January 19, 2010

More Nahr Ibrahim Hiking

Ranunculus ficaria (I think) and a purple anemone

I did some more hiking along the Nahr Ibrahim. Hence the flowers. The valley is teeming with them right now, as if it is spring.
The Ibrahim river starts in an aquifer (underground reservoir) somewhere in the Jabal Homsaya mountain. There’s Karst aquifers all over Lebanon; the main groundwater resource in Lebanon. If you want to know more about karst; Abdul Aziz Rantissi, one of the founders of Hamas, once gave me a lecture on that.
And in Afqa, the water comes thundering - through a huge opening - out of the mountain. It’s quite a sight if it is spring time, because the waterfall is quite impressive then. Right now we haven’t had much rain, and so the river is kind of slow.

Apparently you can climb into the cave some 3 kilometers, but there is not a whole lot of information I could find on that. A Belgian team did a nearby cave, Faouar Dara, also connected to an aquifer. From this source: Some 80% of precipitation occurs from November through February. The karst water emerges from five first-magnitude springs (Ain ez Zarqa (11m3/sec), Ain Anjar (max. 10m3/sec), Nabaa Ouazzani (max. 6m3/sec), Nabaa Arbaain (max. 3m3/sec) and Nabaa Barouk (max. 3m3/sec), plus hundreds of second- and third-magnitude springs, and thousands of smaller springs. More than two-thirds of the area of Lebanon (i.e. 6900 km2) is karstified and ( . . . ) karst features include many types of solutional shafts and galleries, grottoes, subsurface lakes and rivers and most types of speleothems. There are at least 15 aquifers in Lebanon, of which 14 are in karstified carbonate strata.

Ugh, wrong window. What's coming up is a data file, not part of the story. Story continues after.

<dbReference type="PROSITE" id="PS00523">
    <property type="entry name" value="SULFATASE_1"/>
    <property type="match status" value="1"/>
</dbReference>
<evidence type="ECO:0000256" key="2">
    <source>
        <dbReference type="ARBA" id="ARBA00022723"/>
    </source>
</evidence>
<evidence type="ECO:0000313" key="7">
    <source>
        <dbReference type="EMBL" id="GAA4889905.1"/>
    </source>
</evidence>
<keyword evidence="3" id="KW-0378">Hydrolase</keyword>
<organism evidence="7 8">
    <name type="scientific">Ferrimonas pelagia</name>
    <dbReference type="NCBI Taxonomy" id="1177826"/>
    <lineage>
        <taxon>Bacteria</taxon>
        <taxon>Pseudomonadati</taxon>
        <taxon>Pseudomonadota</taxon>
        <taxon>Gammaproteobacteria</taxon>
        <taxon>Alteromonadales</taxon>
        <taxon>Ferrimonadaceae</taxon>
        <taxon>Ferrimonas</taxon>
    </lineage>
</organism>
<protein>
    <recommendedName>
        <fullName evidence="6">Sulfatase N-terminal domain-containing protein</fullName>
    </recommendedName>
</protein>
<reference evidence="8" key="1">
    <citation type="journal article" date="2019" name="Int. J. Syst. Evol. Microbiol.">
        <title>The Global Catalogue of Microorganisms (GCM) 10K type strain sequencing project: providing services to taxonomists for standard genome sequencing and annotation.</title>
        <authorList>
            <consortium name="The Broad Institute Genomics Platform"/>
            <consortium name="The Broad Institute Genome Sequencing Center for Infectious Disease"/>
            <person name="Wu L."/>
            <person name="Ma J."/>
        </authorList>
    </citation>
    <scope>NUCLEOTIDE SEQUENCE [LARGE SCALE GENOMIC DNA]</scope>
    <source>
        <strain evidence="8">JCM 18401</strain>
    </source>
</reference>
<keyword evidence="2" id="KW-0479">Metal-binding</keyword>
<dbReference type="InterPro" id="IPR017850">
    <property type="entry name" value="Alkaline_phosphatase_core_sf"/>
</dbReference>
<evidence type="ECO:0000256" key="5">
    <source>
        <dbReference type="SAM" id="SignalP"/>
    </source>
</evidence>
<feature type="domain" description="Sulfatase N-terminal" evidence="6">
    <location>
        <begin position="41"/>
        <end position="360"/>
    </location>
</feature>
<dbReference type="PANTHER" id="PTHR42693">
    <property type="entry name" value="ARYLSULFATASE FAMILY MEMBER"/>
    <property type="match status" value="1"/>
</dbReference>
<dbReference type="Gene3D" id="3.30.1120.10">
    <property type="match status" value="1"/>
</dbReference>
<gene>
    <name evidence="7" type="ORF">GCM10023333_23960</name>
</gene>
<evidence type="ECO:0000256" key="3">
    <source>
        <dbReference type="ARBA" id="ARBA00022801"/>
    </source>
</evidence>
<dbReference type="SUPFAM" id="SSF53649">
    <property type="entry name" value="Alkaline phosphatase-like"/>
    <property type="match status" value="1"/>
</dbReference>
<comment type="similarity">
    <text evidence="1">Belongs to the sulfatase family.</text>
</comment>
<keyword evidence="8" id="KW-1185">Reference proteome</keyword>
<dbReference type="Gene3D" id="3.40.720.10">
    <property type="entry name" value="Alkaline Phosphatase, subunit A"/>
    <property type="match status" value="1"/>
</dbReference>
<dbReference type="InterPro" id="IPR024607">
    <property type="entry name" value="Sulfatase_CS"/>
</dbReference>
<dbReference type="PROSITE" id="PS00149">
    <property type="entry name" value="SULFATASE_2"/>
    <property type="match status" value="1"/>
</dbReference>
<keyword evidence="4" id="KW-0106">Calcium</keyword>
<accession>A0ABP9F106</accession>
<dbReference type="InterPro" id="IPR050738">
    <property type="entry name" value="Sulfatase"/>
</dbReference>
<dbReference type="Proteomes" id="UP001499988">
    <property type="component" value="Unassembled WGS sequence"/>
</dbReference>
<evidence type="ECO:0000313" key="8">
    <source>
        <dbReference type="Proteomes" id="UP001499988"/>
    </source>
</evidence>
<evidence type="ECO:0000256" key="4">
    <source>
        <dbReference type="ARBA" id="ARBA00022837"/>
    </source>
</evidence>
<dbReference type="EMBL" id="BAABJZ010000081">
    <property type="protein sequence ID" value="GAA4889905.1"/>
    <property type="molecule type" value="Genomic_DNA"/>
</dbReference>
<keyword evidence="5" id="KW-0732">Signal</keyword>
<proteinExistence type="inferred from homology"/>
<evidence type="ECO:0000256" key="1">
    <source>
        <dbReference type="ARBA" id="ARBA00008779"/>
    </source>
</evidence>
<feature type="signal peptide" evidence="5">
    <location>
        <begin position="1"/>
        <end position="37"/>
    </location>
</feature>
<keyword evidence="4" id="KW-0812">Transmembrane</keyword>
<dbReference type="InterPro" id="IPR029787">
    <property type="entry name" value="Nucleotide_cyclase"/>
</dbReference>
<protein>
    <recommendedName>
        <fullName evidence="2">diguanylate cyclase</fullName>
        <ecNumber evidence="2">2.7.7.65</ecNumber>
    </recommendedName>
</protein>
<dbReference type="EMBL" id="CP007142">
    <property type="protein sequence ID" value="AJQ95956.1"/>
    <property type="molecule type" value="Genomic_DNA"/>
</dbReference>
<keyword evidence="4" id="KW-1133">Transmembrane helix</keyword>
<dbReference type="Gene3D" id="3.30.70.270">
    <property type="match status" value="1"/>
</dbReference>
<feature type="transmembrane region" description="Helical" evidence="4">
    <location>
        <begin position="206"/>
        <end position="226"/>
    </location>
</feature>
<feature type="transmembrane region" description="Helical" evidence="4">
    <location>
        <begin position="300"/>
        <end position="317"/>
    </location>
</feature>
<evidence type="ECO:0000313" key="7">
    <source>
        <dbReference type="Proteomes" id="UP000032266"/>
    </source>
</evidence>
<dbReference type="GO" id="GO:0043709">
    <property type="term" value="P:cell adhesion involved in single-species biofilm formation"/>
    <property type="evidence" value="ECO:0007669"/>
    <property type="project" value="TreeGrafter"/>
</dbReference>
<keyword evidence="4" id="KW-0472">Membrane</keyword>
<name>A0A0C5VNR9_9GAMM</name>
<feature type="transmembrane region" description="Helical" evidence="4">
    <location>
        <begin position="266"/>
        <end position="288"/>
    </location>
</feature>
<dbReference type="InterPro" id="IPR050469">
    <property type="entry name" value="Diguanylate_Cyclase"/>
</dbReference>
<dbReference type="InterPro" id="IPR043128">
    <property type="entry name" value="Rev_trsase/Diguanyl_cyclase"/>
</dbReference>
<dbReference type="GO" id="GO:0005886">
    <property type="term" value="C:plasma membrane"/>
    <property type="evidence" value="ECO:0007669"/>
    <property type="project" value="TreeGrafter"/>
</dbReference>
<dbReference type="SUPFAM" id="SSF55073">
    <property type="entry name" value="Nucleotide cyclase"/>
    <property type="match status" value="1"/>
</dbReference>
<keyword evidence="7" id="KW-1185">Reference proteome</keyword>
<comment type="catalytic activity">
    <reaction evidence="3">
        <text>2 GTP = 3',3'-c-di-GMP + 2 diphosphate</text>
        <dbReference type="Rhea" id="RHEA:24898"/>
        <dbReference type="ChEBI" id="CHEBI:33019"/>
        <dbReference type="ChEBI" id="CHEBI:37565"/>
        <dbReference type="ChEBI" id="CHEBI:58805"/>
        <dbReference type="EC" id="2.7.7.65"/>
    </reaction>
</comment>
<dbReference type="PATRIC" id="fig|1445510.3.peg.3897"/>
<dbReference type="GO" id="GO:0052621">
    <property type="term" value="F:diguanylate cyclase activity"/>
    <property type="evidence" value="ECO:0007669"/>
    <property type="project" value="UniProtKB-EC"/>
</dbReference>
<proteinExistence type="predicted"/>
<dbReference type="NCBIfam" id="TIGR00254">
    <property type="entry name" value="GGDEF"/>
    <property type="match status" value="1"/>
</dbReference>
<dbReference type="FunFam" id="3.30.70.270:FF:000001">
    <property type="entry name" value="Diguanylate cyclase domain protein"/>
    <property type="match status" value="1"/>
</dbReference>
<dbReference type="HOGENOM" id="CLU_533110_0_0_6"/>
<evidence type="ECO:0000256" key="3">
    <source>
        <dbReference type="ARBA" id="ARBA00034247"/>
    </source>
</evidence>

I can’t figure out any details on the river. It is somewhere around 22 kilometers long, and starts at approximately 1,200 meter above sea level. It seems the river is used to generate hydro-power. Some 67 KWh was generated in 1999. There are 3 plants with a total capacity of 32.5 MW (source). I’ve been there several times now this year (2010), but I missed this event; ‘BEIRUT: The ISF warned citizens Monday to stay away from the banks of the Nahr Ibrahim river from January 4 to January 7 as river channel cleaning works might cause heavy floods.’ That would have made some nice photo material. Or even a nicer post; ‘Dutch nationals swept away by floods in Lebanon’.

Update: Lalebanessa gave me an excellent link with cave info; The Afqa cave is 5260 meters long! And about those 67kWh; well, how am I supposed to know anout that stuff? With all the power cuts we're getting, 67 kWH goes a loooooong way as it is used in bits and pieces.


Lalebanessa said...

Hi Sietske, If you're interested in details caves, I suggest you contact the Speleo Club of Lebanon, their contact info is on their home page online. The following link is to cave lengths in lebanon on their site.

Anonymous said...

67kWh in 1999? A full year, and 67kWh is all? Sietske, Walid's bike can do this in one hour, and I can run my coffee machine for three days on this amount of electricity, and then it's gone. This is just as bad as when you invented a formula for the exponential growth of cars on a rainy day. Y.

Anonymous said...

By the way, use GPS blocker to disable all secret devices in your home or at work.

techcrunch said...

Many thanks Sietske for the lovely pictures and video I am from village call Mouasra next to the ibrahim river
I have lots of lovely memories there

Jundi said...

wow thats so cool that u met rantisi

kamagra said...

I would like to go there on vacations. The place looks paradisaical, and also as a good site to relax your body and to forget the noise of the city, at least for a while. In short, A place to enjoy how pretty is this world.

Anonymous said...

"Dutch national swept away"? Would anyone care except the Uterecht Gazette?

Lauren Bootfall said...

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